Late Monday night, Swedish and international media agencies reported that three Swedes were among the victims of a plane crash in Botswana.
At least eight foreigners were killed when their tourist plane crashed following take-off near an airstrip in north Botswana's Okavango Delta on Friday.
“Three Swedes, two women and a man, died,” Modipe Nkwe of the Botswana civil Aviation Authority, told the Expressen newspaper on Monday.
“They died instantly in the crash. The airplane slammed into the ground and caught fire. Emergency crews arrived too late.”
But Travel world, the travel agency which arranged the trip, announced on Tuesday that no Swedes had been on board the flight and that the victims initially thought to be Swedish were in fact from Switzerland.
Sweden's consul in Botswana, Abdool Rahim Khan, confirmed for the TT news agency that someone had mixed up the two countries.
"The journalist who first wrote about the accident says now that the victims were actually from Switzerland," Rahim Khan told TT.
He added that he has yet to receive a passenger list from the airline the tourists were flying with so he can confirm the information.
The Swedish foreign ministry has also told TT that it appears a mistake was made.
Altogether three Swiss, two French and two Britons died when the Cessna 208 plane crashed and burst into flames on Friday, said Chris Nkwe, spokesman for Botswana's Civil Aviation Authority.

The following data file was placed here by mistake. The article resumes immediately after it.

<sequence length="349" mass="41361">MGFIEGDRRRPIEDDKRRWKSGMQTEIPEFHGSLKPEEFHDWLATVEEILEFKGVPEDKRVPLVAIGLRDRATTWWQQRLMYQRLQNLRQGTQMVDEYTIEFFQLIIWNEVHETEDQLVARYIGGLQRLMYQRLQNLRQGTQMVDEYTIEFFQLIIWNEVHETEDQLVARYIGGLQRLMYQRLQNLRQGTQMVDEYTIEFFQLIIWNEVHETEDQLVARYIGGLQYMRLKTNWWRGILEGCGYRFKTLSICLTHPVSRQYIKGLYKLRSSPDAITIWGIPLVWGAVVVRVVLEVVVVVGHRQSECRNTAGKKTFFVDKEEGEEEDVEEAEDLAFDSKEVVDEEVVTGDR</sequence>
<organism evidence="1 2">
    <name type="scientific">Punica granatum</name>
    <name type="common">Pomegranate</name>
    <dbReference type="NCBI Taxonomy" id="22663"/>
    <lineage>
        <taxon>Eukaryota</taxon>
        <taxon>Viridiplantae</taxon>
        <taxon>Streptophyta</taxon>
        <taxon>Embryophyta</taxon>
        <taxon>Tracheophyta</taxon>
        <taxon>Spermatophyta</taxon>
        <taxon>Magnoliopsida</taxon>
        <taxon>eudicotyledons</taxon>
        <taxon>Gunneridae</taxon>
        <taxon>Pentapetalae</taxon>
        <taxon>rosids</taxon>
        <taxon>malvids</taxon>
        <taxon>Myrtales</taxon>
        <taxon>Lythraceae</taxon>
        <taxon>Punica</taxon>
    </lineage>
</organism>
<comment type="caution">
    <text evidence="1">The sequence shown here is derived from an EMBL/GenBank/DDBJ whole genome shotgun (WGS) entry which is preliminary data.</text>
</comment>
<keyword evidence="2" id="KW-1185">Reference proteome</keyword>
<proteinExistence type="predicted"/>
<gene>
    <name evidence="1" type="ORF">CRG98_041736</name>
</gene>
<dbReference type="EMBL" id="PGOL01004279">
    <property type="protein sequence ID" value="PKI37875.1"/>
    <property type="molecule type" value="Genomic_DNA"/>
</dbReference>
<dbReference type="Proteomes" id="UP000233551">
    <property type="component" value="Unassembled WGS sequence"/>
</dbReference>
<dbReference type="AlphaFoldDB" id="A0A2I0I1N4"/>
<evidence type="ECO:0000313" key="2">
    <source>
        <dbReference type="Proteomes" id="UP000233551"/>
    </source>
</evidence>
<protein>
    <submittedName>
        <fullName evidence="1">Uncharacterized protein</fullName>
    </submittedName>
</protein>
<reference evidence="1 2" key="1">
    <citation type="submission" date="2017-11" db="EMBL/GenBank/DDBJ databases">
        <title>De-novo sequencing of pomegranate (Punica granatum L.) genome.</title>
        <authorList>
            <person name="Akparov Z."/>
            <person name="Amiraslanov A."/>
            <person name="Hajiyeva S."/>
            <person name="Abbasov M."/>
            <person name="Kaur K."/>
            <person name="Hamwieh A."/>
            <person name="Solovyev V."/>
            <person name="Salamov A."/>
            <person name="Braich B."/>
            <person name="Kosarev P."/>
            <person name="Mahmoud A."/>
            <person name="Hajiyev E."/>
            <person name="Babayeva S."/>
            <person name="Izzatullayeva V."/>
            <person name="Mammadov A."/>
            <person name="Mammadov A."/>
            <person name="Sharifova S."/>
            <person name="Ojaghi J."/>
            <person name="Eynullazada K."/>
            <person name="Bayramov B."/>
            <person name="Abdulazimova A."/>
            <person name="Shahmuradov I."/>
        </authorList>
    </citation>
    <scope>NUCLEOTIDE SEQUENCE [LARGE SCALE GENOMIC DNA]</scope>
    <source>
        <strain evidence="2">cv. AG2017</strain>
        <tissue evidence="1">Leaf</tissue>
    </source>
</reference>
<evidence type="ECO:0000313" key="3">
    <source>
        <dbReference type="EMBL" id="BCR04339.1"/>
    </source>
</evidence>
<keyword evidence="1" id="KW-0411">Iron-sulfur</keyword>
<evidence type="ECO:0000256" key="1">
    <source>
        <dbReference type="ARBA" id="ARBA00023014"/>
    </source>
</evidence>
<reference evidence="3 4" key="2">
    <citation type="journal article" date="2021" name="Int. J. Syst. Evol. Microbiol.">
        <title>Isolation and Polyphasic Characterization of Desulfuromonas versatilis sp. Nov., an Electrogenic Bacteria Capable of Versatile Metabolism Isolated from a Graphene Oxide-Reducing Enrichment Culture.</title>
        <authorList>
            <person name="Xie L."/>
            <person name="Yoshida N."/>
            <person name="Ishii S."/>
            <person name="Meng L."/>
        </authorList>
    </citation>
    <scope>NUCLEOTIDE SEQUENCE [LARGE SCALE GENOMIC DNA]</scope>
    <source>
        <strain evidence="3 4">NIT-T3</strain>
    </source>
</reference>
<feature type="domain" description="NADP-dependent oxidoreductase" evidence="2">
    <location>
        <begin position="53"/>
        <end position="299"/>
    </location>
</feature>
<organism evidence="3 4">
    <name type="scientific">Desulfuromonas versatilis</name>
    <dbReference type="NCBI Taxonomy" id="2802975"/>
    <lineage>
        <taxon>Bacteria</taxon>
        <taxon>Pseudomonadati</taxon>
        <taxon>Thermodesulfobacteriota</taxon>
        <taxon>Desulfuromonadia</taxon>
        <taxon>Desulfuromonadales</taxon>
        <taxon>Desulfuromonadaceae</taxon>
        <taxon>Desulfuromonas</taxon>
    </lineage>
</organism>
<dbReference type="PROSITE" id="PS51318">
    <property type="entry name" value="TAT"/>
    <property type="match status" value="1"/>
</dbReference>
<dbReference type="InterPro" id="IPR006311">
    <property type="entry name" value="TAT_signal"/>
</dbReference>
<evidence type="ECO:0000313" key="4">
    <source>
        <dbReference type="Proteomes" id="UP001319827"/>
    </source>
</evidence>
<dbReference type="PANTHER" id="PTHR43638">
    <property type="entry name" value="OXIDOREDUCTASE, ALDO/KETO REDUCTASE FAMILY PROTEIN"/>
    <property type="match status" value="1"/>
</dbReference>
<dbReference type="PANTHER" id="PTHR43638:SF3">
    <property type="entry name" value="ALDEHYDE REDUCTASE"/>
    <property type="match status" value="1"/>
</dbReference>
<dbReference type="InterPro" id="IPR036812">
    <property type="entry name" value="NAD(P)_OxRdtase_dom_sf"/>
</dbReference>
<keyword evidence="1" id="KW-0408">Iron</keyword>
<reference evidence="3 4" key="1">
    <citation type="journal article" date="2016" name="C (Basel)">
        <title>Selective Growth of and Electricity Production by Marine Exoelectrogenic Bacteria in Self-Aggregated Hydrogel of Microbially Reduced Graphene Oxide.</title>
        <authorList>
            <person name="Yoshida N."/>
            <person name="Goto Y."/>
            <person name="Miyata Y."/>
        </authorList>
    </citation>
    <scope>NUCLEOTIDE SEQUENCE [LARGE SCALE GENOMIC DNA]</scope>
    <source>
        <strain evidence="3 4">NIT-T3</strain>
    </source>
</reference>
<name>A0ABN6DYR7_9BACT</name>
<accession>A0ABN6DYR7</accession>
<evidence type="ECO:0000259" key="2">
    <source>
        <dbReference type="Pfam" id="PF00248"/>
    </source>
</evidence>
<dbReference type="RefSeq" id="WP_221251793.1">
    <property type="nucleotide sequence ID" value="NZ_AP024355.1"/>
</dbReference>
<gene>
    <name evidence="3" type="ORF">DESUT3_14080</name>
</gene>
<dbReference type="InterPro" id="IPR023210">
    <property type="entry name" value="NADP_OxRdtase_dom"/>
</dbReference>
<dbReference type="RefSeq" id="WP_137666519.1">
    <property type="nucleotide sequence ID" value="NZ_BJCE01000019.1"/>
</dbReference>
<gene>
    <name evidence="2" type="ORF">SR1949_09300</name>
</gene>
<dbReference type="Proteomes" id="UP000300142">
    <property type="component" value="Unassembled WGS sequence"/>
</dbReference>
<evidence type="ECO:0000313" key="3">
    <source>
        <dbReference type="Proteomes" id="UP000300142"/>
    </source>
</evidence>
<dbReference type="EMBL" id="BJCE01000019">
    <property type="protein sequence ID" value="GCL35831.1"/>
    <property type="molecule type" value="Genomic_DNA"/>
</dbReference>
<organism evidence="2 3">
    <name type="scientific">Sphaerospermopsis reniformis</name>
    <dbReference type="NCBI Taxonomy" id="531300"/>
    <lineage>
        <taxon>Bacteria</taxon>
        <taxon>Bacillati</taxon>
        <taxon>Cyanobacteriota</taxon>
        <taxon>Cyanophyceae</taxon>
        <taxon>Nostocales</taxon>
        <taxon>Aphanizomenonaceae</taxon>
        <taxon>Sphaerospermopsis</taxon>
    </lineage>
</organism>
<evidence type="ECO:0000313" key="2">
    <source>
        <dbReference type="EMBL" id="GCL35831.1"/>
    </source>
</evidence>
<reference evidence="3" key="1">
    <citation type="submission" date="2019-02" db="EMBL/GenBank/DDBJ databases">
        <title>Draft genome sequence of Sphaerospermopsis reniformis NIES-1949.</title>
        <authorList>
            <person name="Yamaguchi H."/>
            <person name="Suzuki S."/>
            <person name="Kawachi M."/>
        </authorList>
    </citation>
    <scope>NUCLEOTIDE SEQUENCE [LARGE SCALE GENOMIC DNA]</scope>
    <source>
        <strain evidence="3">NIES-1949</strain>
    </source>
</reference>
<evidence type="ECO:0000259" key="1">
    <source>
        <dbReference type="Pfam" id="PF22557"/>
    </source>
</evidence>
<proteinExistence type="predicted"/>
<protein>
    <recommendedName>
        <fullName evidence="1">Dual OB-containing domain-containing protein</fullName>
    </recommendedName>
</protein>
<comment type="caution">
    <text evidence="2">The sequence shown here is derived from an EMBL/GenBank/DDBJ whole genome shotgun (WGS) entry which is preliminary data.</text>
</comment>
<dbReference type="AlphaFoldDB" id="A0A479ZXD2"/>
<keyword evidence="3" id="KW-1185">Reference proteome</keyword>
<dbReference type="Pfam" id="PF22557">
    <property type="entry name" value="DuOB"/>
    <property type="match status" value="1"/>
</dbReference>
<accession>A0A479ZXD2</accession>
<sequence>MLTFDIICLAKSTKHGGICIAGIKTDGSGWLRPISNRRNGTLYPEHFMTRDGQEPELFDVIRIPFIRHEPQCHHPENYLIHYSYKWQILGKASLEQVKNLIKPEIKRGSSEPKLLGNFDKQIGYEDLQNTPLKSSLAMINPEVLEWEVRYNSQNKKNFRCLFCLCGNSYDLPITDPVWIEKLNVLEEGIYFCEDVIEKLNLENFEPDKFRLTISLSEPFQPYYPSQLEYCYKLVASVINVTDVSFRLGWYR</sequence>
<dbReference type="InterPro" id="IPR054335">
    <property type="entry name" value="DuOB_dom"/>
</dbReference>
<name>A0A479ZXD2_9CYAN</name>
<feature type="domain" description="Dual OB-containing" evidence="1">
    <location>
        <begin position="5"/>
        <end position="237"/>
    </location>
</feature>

In Paris, however, the French foreign ministry said in a statement that three, not two, French nationals had been killed.
According to Britain's Daily Telegraph newspaper, seven victims died inside the aircraft, while another died in hospital after jumping from the craft before it hit the ground.
Media reports also said one of the victims was the British pilot.
It was not immediately clear how many people were on board, but there were only four survivors -- a French couple and two Botswana nationals, according to officials.
The plane, operated by Moremi Air Charters, was heading to the island of Pom Pom, a luxurious safari destination in the north, but crashed shortly after take off.
The French couple who survived the crash were airlifted to a hospital in Johannesburg, where they were treated for burns and other injuries.
The respective embassies of the deceased have been notified, said Nkwe.
Sue Smart, chief executive officer of Moremi Air Charters, said the private airline in the Okavango Delta had temporarily grounded its fleet pending an investigation.
Nkwe said a team of investigators had been sent to the scene.
Botswana's Okavango Delta is a high-end tourist destination, popular with foreign visitors.